Enlightened corporations trust their people to pull in the resources they need. They’ve flipped corporate learning by putting the learners in charge of defining the curriculum. These corporations concentrate on building self-sustaining learning ecosystems, what I’ve called workscapes, instead of individual programs.

Real Learning builds the skills for workers to take charge of their own learning. I’m currently writing a booklet on what managers and team leaders can do to support decentralization of corporate learning.

The Cluetrain Manifesto in action

themanifestoSixteen years ago, The Cluetrain Manifesto foretold the impact the Internet would have on companies’ relationships with their clients.  Some companies have yet to get the clue.

Excepts from the 95 Theses:

  • Markets consist of human beings, not demographic sectors.
  • Conversations among human beings sound human. They are conducted in a human voice.
  • People in networked markets have figured out that they get far better information and support from one another than from vendors. So much for corporate rhetoric about adding value to commoditized products.
  • There are no secrets. The networked market knows more than companies do about their own products. And whether the news is good or bad, they tell everyone.
  • Corporations do not speak in the same voice as these new networked conversations. To their intended online audiences, companies sound hollow, flat, literally inhuman.
  • In just a few more years, the current homogenized “voice” of business — the sound of mission statements and brochures —will seem as contrived and artificial as the language of the 18th century French court
  • Companies need to realize their markets are often laughing. At them.


CIGNA insurance refused to pay for my drugs because it was the second time in a year I asked for a refill in advance because I was going on vacation.  The story is online.

Here are a few Tweets from yesterday evening. I had warned them and they blew me off anyway. These guys put their undocumented in-house policies ahead of human decency and common sense.

cigna10 cigna9 cigna8 cigna7 cigna6 cigna5 cigna4 cigna3




CIGNA called me this morning and said this shouldn’t happen to anyone. They are reviewing their policies. They are reviewing their internal procedures. They are sorry this happened.

Too bad they didn’t say that yesterday instead of telling me this was the way things were, policy is policy, and I would not be allowed to speak to a person higher up.

I’m off on vacation. I think CIGNA’s doing a little damage control.


danah boyd on teens and 21st century work

danah boyd opened ASTD TechKnowledge 2013 with a keynote on teenagers, networks, and work in the 21st century.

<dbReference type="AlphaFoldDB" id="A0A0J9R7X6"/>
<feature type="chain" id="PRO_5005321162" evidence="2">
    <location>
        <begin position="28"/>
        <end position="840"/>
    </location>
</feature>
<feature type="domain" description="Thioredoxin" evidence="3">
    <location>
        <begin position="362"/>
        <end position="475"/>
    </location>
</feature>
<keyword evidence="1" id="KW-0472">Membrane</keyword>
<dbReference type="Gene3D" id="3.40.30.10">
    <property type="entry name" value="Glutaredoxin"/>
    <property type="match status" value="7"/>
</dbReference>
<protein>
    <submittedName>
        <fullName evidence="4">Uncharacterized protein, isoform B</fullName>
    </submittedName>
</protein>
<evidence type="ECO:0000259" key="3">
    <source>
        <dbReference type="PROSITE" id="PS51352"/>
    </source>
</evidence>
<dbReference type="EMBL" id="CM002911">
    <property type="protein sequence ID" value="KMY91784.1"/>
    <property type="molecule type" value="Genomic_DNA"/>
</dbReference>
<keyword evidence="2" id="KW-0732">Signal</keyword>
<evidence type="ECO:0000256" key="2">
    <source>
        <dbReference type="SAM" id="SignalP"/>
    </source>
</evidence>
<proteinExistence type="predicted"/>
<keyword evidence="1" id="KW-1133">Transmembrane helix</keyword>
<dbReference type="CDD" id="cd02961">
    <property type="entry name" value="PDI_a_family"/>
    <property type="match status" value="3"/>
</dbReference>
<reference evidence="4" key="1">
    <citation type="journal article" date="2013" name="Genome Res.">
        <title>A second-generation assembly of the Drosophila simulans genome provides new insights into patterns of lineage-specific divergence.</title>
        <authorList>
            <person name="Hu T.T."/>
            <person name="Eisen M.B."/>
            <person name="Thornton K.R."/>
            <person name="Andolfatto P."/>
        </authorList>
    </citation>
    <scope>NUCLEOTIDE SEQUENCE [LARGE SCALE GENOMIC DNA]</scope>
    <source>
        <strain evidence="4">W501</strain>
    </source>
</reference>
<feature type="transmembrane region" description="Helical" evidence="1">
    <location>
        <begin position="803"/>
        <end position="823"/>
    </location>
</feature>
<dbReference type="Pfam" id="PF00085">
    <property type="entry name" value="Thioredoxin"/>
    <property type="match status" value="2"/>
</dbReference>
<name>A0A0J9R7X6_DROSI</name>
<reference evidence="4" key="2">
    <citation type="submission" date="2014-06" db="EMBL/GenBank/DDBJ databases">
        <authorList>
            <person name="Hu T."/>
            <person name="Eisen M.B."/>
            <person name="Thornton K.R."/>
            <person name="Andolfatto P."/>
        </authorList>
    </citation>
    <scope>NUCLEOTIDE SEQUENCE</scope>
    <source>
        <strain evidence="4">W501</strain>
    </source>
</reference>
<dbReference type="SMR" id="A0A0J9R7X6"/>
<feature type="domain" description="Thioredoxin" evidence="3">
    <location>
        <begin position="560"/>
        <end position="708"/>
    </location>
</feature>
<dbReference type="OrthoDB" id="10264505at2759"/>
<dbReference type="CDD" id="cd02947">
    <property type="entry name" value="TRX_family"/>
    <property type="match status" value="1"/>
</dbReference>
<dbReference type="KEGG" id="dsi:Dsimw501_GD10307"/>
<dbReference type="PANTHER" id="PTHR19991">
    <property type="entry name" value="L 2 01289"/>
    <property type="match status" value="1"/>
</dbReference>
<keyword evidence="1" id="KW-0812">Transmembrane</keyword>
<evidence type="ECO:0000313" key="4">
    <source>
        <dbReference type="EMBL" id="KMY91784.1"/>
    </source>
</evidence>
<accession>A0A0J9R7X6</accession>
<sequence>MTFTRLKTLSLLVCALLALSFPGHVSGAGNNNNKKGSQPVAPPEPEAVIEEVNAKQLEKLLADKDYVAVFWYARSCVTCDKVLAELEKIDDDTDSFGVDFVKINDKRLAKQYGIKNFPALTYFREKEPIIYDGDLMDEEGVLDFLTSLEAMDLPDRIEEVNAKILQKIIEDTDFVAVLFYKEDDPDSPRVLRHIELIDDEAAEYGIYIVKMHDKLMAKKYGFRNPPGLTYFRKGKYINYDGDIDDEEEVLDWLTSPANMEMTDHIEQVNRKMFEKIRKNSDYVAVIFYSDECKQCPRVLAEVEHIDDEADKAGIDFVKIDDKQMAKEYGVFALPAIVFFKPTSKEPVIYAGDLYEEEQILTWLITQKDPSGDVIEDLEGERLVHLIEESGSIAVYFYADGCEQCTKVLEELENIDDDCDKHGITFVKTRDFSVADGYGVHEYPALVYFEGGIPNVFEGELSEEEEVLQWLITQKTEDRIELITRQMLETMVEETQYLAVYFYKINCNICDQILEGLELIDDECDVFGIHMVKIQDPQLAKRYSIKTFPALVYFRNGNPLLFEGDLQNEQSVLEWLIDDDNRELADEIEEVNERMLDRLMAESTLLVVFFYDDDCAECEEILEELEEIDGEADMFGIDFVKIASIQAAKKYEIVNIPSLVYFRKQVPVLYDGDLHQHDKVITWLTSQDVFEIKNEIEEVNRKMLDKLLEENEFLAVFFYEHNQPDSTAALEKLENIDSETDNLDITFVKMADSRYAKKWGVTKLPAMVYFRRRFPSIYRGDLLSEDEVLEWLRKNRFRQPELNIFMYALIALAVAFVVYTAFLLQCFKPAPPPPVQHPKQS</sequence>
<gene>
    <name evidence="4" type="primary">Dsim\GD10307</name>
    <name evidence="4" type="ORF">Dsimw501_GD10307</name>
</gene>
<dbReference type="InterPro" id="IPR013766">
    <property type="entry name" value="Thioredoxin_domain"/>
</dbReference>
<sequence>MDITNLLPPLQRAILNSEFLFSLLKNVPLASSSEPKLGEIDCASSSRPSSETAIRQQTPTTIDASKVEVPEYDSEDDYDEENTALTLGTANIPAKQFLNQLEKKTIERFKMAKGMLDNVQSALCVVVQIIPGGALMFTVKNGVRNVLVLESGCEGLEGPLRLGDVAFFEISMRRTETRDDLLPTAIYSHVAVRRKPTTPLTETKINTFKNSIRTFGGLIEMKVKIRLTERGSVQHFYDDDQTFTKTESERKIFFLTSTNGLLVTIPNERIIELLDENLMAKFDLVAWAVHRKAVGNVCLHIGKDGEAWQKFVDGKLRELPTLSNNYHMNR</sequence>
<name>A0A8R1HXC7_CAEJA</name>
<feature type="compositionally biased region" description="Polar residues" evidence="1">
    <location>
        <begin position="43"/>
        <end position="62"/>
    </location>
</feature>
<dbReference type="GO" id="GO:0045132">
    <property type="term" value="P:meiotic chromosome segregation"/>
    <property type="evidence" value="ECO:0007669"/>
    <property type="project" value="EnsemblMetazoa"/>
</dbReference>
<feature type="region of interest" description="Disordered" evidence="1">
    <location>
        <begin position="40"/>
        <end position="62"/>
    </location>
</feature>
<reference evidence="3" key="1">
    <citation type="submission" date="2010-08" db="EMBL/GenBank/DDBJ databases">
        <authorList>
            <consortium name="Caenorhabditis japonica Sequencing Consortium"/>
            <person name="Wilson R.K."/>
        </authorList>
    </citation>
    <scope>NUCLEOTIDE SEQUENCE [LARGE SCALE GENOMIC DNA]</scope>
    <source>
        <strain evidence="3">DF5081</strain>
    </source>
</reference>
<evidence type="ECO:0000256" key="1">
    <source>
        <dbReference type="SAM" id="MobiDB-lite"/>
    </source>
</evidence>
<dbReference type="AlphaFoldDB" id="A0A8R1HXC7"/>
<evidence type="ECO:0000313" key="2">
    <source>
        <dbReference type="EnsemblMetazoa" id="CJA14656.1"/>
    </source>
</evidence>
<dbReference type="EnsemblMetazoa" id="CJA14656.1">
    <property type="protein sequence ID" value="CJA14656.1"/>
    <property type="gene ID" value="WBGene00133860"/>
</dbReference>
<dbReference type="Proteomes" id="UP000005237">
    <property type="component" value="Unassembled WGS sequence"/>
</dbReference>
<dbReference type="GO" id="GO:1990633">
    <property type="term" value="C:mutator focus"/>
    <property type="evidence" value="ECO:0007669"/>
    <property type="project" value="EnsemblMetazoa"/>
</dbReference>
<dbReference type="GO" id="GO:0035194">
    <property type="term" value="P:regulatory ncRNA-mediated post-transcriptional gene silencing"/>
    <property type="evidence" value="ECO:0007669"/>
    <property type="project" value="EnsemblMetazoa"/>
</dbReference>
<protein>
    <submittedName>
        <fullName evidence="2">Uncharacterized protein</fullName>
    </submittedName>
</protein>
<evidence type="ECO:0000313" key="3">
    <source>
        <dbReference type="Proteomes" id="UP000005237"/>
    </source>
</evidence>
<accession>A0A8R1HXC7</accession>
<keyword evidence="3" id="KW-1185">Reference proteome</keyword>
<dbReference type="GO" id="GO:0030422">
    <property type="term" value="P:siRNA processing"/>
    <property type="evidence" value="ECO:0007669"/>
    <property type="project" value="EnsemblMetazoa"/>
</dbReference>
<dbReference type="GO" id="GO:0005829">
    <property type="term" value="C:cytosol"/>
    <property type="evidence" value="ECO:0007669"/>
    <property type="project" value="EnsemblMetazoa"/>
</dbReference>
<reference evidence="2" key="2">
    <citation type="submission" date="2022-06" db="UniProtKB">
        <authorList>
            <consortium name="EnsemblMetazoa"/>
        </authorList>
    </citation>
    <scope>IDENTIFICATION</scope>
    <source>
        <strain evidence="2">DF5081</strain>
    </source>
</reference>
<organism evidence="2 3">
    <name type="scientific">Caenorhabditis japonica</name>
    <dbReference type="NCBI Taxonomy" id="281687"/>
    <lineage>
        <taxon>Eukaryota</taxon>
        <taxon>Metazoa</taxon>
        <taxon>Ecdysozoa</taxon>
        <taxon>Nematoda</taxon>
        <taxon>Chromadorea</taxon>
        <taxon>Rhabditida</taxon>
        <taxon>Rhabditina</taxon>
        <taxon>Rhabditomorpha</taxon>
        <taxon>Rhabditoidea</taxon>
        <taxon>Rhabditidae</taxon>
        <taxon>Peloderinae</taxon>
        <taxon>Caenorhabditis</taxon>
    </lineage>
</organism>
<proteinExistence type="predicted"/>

danah spells her name in lower case, but everything else about her is upper case: Master’s in Sociable Media with Judith Donath at the MIT Media Lab, PhD at UC Berkeley School of Information advised by Peter Lyman and Mimi Ito, fellow at the Annenberg Center for Communication, fellow at the Berkman Center at Harvard, work at Yahoo, Intel, Google, and now Microsoft.

danah has been Continue reading danah boyd on teens and 21st century work

Your social wishlist

How will you take advantage of your in-house social network?

Use networks to create services and share collective intelligence

Your company will install an in-house social network. The only question is how soon. Wise Chief Learning Officers are thinking about how social networks will augment learning & development.

Imagine that a Senior Executive in your company returns from Thanksgiving weekend having read white papers from IBM that say social business is the next step in the overall Continue reading Your social wishlist

The Warm Feeling of Vindication

When checking out of the Randolph Hotel in Oxford a couple of weeks back, I was surprised to be charged 3 for “Credit Card Processing.” What? When I pay hundreds of dollars for a room, I expect the hotelier to pick up the finance charges.

The next evening I posted my thoughts on the Randolph’s billing policy to TripAdvisor.

I forgot about the incident until an email arrived from Trip Advisor this morning.

In only 7 days, your review has had 327 readers

If my “review” turns off only Continue reading The Warm Feeling of Vindication

What Universities Must Learn About Social Networks

What Universities Must Learning About Social Networks


Increasingly, businesses are looking to more social approaches to employee learning and development. Higher education institutions must capitalize on this shift.

Co-written with Chris Sessums | Director of Educational Research, Internet Time Lab

THE ISSUE IS NOT whether you are going to become a socially networked university but how soon.

Businesses are being Continue reading What Universities Must Learn About Social Networks

Everything’s Coming Up Networks (except learning)

Sloan Management Review has a great interview with Andy McAfee on What Sells CEOs on Social Networking. CEOs excitedly agree with Lew Platt’s old observation about Hewlett-Packard: “If only HP knew what HP knows, we’d be three times more productive.” They understand the power of weak ties in enterprise social networks. They appreciate the incoming generation’s new approach to working without limits. Sure, there are fears of losing control, the fact that hierarchy and social networks are not Continue reading Everything’s Coming Up Networks (except learning)